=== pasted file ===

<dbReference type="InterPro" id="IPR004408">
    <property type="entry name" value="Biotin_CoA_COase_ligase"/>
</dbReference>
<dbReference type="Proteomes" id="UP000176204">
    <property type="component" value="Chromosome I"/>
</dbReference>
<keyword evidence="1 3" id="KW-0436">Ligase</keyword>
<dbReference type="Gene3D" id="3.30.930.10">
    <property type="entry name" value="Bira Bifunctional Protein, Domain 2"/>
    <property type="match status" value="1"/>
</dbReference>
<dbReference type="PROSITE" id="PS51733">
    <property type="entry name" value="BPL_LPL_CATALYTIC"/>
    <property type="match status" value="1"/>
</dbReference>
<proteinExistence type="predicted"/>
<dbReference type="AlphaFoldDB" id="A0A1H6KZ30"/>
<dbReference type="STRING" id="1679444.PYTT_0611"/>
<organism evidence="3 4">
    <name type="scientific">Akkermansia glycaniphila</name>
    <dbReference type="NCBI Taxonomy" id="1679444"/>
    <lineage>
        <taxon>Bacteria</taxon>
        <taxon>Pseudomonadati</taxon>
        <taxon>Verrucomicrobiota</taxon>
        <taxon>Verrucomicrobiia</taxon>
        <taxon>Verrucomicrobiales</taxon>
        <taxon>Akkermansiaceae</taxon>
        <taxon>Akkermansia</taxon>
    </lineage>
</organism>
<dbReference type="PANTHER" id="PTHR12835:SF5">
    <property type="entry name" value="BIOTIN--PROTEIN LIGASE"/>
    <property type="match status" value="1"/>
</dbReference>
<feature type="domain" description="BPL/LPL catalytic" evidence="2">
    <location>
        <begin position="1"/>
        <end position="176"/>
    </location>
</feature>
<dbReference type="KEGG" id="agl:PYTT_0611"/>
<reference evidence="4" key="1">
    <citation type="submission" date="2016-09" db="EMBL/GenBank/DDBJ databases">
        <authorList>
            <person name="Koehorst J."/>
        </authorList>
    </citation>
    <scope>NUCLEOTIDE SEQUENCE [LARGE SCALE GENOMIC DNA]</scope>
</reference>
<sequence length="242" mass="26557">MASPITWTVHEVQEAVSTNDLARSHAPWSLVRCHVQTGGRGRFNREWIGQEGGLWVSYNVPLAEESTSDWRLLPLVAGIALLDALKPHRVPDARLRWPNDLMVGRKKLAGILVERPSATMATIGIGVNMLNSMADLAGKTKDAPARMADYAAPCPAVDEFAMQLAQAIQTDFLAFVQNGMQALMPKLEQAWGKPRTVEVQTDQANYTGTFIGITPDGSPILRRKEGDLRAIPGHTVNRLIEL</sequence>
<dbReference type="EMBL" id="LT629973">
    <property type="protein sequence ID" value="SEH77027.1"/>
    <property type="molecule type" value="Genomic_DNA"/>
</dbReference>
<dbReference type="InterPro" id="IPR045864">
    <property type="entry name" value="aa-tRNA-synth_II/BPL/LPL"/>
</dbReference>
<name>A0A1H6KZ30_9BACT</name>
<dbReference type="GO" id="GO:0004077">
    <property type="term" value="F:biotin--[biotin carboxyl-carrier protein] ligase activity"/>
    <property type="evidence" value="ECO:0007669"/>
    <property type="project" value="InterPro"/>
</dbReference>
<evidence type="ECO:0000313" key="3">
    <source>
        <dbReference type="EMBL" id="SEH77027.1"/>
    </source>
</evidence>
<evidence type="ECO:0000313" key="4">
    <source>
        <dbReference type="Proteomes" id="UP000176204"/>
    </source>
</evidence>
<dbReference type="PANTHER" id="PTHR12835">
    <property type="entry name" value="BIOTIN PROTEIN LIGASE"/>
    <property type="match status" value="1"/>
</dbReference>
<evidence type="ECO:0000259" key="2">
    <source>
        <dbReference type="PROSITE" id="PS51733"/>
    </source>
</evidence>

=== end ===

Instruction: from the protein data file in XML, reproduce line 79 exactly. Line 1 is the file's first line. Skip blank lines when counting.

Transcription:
<evidence type="ECO:0000259" key="2">